Jacob Degrom returns to the pile Tuesday

WASHINGTON — Jacob Degrom is finally back on the hill on Tuesday in Nationals Park. It promises to be a significant event that the Mets, their fans, and rival teams throughout baseball will watch with interest.
How exactly did we get here? It has been an obstacle course for two-time winner Cy Young, who has not featured since July 7, 2021, due to multiple injuries. Primer on setting it up:
What is the nature of degrom’s injury?
He suffered from a stress reaction in his shoulder blade which was diagnosed at the end of March. A stress reaction is essentially an overuse injury, similar to a bone bruise. They take time to heal, because the only real way to do it is to rest them. Degrom believes that ramping up his quick spring training with a minor mechanical defect caused his shoulder injury.
This is a different issue than what Degroom missed last year, when he missed the entire second half of the season due to inflammation in his right elbow. At one point, President Sandy Alderson classified that injury as a partial tear of the ulnar collateral ligament, which DeGrum disputed. Anyway, his elbow hasn’t been a problem for the better part of the year.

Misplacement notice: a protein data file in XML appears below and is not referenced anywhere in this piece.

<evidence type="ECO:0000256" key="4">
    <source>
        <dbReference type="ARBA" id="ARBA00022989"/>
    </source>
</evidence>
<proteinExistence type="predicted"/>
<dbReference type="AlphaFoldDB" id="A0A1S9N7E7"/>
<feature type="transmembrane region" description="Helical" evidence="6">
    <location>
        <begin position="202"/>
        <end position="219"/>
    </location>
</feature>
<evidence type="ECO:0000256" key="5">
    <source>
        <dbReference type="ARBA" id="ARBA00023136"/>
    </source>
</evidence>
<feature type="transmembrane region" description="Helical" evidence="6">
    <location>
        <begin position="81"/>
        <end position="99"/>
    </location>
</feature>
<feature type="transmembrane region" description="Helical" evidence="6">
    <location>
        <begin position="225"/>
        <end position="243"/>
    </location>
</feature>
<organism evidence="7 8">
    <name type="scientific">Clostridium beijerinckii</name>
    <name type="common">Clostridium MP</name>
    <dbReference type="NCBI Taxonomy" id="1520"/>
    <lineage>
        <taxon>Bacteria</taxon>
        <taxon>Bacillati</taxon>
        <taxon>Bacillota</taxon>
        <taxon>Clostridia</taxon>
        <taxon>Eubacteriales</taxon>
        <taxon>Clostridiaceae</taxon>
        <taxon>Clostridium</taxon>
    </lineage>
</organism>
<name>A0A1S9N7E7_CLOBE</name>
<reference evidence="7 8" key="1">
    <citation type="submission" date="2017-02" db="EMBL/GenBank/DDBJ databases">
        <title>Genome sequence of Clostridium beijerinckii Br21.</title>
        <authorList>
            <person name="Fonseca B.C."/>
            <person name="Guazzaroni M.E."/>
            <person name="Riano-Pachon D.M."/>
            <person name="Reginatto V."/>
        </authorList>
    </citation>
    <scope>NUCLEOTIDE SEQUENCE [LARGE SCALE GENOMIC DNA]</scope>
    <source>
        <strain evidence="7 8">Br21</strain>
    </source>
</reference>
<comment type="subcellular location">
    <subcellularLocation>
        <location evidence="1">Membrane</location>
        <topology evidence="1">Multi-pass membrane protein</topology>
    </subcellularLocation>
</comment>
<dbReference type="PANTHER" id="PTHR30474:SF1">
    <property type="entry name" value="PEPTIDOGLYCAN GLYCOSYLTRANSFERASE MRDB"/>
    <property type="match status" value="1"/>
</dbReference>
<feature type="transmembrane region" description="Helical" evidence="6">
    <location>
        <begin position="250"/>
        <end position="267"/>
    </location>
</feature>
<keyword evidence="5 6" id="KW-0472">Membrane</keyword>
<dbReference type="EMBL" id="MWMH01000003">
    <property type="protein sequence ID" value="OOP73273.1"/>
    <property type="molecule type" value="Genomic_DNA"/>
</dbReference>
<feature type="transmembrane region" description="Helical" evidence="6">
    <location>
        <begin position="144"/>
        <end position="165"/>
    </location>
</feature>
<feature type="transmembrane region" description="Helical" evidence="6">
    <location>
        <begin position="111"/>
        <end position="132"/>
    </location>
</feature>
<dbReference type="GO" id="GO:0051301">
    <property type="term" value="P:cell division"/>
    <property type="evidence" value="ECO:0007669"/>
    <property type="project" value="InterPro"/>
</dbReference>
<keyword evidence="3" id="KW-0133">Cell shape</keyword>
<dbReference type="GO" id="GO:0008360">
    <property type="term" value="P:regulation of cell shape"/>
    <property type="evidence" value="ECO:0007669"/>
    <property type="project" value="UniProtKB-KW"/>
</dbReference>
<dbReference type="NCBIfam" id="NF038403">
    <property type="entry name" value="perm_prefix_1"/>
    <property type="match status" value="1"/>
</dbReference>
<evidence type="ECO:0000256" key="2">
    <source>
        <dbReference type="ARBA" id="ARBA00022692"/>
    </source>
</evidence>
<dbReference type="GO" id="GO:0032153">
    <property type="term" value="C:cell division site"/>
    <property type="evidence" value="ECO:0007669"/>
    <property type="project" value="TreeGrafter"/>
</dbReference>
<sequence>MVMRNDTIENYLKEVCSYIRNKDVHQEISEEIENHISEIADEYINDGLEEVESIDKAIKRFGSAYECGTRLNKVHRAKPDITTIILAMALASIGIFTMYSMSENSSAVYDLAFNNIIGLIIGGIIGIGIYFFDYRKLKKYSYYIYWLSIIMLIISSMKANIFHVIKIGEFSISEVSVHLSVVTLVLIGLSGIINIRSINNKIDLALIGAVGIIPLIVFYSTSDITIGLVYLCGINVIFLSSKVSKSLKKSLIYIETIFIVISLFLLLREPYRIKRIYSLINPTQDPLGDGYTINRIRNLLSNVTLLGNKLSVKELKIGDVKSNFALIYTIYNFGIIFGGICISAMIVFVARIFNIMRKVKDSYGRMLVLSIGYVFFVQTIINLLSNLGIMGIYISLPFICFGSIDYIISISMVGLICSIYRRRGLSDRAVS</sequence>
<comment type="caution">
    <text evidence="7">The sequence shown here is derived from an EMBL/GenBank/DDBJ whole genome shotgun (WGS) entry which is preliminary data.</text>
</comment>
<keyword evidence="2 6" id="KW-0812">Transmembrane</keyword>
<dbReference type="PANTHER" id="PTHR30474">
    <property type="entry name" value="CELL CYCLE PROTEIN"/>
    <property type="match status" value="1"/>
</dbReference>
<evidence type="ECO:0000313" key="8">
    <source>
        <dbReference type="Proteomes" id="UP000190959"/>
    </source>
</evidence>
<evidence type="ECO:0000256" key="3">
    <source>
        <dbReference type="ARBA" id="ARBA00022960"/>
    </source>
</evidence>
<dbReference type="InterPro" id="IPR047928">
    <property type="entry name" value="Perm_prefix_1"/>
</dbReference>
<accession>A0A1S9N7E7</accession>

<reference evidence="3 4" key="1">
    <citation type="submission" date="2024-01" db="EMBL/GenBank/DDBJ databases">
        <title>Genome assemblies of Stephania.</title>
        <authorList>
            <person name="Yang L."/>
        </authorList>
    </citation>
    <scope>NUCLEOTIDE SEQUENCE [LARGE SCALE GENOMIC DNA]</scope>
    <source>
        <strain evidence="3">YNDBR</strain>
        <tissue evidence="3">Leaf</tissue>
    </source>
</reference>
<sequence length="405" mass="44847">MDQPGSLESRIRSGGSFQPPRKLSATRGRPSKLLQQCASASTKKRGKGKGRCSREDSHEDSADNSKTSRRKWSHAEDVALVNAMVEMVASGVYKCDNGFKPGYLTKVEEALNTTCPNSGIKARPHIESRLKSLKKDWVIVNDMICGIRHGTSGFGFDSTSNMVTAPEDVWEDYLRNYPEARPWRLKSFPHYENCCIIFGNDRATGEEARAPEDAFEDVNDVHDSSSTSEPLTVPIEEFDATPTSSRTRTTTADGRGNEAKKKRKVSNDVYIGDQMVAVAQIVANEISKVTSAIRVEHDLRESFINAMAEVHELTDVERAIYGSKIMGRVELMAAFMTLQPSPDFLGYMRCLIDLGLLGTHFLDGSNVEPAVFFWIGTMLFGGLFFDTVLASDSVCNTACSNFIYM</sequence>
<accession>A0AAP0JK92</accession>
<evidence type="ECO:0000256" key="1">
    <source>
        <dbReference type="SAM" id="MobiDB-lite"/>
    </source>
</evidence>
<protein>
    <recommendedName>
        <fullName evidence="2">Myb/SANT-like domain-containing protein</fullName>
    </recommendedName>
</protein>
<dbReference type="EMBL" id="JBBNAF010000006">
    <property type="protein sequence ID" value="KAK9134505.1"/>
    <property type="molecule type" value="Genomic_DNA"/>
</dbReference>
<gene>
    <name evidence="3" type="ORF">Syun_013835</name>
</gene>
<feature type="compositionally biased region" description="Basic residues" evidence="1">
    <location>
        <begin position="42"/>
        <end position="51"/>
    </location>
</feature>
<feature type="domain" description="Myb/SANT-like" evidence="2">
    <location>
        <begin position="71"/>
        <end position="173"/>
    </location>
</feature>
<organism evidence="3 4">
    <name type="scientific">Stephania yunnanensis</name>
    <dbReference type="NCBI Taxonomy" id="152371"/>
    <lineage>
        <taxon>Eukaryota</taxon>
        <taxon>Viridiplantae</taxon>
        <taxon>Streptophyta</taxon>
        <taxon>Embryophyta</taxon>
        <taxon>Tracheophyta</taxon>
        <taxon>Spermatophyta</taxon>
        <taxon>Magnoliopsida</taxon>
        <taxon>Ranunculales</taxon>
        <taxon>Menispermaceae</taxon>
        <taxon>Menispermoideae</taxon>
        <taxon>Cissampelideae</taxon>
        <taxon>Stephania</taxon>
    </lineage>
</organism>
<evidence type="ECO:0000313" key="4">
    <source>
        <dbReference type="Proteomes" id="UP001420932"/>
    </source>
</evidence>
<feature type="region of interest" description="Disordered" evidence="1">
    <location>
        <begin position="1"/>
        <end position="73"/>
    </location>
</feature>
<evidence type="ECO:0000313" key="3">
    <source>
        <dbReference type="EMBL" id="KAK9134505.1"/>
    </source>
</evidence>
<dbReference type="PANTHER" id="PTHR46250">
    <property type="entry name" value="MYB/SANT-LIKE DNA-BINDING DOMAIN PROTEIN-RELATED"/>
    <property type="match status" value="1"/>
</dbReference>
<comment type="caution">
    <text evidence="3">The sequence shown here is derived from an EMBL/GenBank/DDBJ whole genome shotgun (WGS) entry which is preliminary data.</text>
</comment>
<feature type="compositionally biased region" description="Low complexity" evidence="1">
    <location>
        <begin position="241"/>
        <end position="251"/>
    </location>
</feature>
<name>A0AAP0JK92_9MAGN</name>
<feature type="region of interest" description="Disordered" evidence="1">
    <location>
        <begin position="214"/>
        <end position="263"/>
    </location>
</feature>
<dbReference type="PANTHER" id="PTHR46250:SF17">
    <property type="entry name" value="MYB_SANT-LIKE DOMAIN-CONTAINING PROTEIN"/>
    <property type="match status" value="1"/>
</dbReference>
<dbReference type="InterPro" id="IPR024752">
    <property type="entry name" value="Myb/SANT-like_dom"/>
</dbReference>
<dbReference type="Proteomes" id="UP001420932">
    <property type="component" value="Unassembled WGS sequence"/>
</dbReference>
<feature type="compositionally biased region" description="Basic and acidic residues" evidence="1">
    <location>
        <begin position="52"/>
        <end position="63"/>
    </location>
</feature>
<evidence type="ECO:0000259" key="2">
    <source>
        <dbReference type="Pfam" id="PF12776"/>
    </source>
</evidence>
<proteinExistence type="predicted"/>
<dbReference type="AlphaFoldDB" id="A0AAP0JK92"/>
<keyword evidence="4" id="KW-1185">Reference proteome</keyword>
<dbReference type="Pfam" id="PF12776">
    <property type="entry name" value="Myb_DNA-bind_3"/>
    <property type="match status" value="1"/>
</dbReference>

Is he in good health now?
So says the Mets. And before you ask, there’s no way to know if this will last – we just have to wait and see.
Over the past three seasons, DeGrom has often skipped or pushed back due to a string of back, humerus, forearm, elbow and shoulder injuries. If he doesn’t miss any extra time, DeGrom can still make 12 starts over the stretch, plus more in the playoffs. Mets officials fear equal parts skepticism and optimism that he will.
What steps did DeGrom need to take to get to this point?
It was a long progress. For about a month after his diagnosis, DeGrom was limited to strength and resistance-building exercises. He spent another month flat-earth throwing starting in early May, before graduating to work up the hill with squash batting sessions and live batting practice. deGrom eventually began the task of rehabilitating the Minor League on July 3, which was essentially the equivalent of his first game of Spring Training. A slight bout of shoulder soreness during an All-Star break brought Degroom’s schedule back down one last time, but only for a few days.
His last start to rehab was last Wednesday, putting Degroom on five full days of rest to make his debut.
How many stadiums will he throw against the citizens?
During the last rehab start, DeGrom edged out 67 pitches, the most he threw in any game at any level since last July. The Mets will ease things up with him early this month, with coach Jeremy Hefner estimating four to six rounds and 60-80 runs on Tuesday. Mostly, it depends on the stress level of the outing. Were there men at the base? Did he have any long roles? Like this.
Is he still spewing 100 miles per hour? (And is that a good thing?)